Passing listeners could be forgiven for missing the little cues on the opening and closing of Dale Crover’s third solo LP, Rat-A-Tat-Tat!, out now via Joyful Noise Recordings. The inverted and oddly clipped loops of snare and hi-hat form a kind of circle, bonding the short, avant-experimental opener “Moclips” with the waning moments of the more traditional closer, “Kiss Proof World.” But if there’s any thesis to this musical grab-bag, it’s that Mr. Crover doesn’t have to bury opaque circular patterns in his album sequence to get us itching to spin this thing end to end time and again.
Crover’s solo work always has operated at quite a bit of a distance from his day gig as drummer for punk-metal icons Melvins, or from his work with Altamont and others, for that matter. Though his 1992 self-titled KISS-style solo EP fit the mold of bandmate Buzz Osborne and company here and there, 2017’s awesome The Fickle Finger of Fate was positively chameleonic, with Crover managing to keep the oddest of conceits not just afloat but chugging along and chugging along admirably. Rat-A-Tat-Tat! follows in the footsteps of the latter, a kind of trick-or-treat experience with Crover’s musical demons. You never quite know what to expect from track to track and that’s a wondrous trick, well-initiated and well-played.
Crover recorded most of the instrumentation on the LP track by track, giving the impression of a band. It could be anything from the dirgy Foetus-isms of “Stumbler” and whacko drum freak-out exercises (“Piso Mojado”) to straight-from-the-hip psych pop (“I Can’t Help you There,” with its Paul Leary guitar leads) or, dare we say, a power-ballad (the aforementioned “Kiss Proof World”). There’s not a sound that isn’t pursued to its logical (or, frankly, illogical) end and presented in bold letters in this bizarre little sonic tapestry.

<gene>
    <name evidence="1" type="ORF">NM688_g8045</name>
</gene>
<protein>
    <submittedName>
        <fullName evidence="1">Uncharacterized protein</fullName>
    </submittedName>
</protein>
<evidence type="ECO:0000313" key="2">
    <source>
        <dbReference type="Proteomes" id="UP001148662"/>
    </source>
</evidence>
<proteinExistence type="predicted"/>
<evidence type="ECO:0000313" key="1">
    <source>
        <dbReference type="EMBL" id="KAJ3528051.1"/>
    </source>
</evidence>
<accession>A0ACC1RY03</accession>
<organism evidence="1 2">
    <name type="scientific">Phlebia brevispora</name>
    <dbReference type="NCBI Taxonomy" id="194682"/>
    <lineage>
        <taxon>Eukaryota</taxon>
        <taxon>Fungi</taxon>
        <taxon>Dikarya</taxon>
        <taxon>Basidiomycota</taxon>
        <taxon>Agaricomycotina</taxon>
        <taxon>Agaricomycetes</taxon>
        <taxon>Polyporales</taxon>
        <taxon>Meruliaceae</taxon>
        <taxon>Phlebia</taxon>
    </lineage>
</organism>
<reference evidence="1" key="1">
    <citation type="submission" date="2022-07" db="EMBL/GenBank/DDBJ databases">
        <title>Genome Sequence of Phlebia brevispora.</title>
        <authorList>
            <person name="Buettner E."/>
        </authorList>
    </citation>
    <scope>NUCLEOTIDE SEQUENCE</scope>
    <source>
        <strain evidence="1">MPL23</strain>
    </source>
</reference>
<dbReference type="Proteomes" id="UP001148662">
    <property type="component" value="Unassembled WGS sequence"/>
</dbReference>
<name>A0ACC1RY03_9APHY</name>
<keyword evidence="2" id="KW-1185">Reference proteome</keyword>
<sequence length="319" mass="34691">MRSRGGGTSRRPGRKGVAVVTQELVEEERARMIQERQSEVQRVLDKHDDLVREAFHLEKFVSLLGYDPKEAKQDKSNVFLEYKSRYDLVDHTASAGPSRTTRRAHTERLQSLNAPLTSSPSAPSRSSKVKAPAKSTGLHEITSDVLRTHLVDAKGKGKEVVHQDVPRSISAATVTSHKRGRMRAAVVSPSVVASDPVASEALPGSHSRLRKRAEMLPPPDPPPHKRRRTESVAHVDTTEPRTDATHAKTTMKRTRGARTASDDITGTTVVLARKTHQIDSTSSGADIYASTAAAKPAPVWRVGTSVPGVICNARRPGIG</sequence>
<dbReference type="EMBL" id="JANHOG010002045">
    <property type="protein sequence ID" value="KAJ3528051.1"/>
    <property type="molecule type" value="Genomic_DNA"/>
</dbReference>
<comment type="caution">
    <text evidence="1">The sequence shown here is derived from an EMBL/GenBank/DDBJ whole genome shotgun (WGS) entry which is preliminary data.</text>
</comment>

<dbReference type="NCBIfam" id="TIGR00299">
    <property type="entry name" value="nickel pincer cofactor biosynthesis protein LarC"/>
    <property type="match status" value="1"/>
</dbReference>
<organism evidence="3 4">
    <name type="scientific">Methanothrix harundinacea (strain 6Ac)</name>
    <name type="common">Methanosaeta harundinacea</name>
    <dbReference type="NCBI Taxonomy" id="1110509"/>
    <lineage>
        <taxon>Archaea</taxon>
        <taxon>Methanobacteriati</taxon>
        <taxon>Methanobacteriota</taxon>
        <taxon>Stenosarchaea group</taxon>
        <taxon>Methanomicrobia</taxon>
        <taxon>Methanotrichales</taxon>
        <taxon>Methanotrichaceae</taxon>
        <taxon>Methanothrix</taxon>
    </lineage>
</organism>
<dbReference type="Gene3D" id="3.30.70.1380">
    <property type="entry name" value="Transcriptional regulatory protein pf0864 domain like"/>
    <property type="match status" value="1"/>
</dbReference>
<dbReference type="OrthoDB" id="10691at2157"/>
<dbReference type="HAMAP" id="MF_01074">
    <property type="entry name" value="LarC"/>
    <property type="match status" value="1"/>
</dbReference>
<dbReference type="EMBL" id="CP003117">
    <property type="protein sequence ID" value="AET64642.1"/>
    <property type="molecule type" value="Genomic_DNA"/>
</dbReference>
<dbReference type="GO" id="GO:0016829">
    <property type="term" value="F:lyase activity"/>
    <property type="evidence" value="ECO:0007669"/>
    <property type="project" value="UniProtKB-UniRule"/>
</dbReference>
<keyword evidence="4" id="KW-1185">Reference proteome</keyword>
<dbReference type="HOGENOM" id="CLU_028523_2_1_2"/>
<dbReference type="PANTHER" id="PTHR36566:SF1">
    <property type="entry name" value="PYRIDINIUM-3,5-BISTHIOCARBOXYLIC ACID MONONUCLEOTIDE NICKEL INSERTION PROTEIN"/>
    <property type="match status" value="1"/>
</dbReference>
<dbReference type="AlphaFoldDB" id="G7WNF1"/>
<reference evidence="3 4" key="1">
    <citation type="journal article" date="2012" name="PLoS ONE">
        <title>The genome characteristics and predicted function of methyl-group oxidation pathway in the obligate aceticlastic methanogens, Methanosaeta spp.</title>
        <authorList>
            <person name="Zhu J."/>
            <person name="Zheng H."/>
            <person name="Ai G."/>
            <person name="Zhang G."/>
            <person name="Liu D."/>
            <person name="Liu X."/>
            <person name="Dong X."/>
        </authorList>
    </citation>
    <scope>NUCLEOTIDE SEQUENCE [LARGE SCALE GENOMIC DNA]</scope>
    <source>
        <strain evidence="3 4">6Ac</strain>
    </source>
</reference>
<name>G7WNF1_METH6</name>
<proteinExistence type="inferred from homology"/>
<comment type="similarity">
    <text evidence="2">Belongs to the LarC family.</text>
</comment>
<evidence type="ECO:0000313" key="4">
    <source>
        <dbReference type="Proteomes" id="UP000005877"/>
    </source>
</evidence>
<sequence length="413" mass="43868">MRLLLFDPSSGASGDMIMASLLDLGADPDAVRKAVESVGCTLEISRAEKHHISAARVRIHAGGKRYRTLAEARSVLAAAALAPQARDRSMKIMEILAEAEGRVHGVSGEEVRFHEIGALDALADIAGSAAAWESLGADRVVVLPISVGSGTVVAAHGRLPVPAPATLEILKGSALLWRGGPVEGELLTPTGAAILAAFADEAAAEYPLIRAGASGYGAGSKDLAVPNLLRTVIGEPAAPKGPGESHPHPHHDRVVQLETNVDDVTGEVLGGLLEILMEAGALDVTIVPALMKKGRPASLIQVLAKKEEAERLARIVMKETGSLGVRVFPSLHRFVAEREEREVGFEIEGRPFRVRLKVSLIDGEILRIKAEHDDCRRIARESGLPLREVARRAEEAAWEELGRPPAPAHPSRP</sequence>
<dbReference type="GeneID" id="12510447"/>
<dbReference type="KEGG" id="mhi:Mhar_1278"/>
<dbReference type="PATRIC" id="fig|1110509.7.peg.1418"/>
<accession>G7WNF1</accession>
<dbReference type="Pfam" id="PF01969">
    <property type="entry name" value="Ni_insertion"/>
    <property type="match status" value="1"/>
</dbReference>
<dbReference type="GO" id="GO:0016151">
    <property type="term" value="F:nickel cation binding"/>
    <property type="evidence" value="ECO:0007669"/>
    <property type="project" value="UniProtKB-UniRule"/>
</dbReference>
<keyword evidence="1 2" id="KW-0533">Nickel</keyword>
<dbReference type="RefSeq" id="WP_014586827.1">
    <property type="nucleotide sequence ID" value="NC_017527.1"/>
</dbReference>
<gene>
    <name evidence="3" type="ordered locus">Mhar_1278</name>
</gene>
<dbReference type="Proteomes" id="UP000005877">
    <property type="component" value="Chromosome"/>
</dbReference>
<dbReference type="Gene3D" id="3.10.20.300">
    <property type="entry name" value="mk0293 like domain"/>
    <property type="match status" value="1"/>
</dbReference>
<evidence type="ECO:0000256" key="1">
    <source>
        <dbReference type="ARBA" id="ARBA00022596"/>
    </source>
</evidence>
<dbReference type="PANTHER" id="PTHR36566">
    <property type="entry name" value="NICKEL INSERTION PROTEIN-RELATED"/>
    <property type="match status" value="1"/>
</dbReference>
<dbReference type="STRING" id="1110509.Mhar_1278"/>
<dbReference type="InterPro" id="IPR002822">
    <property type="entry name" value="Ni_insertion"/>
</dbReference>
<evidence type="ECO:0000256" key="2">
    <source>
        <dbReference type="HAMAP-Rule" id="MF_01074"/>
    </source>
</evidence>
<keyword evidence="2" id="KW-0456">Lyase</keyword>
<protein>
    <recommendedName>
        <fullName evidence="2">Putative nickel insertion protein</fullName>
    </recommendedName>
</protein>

There also – and we fear the wrath of some Melvin-ites for suggesting this – are “singles” here in the vein of the slithery and addictive “Bad Move” from The Fickle Finger of Fate. The bright-eyed ‘60s bop of “Shark Like Overbite” (it’s about his dogs) has a sugary verse/chorus/verse charm to it not very far removed from something as distinctly non-Melvins as The Lovin’ Spoonful. Or there’s the bluesy “Untrue Crime,” with its jagged-edge and chunky lead guitar chords. Or “New Pharaoh,” which is driven by a trademark Crover locked groove (juicy!) and distilled through the gauze of distorted vocals and found sounds. This says nothing for nuanced bits of atmospheric pseudo-rock like the unreal and semi-acoustic “I’ll Never Tell,” which, if we’re tracing trajectories right, is what Cobain’s and Crover’s Fecal Matter experiment would sound like if it had survived to 2021.
It’s tough to write – we hail King Buzzo and all – but Crover’s growing solo oeuvre encourages deeper readings on his contributions to Melvins, as frontman Osborne’s solo efforts have teetered more toward the monochromatic. Osborne’s last solo outing, released in COVID times as well, was a more nuanced affair than 2014’s acoustic This Machine Kills Artists but neither that nor its predecessor, another 1992 KISS-style EP, show the depth Crover puts on display here. With Rat-A-Tat-Tat!, Crover continues to make an argument for his chops as a songwriter in his own right – and the owner of an observant set of musical ears. It’s not every day one of the best drummers in the business releases a record, played almost entirely by themselves, that’s this good. That’s reason enough to celebrate its arrival. — Justin Vellucci, Spectrum Culture, Jan. 24, 2021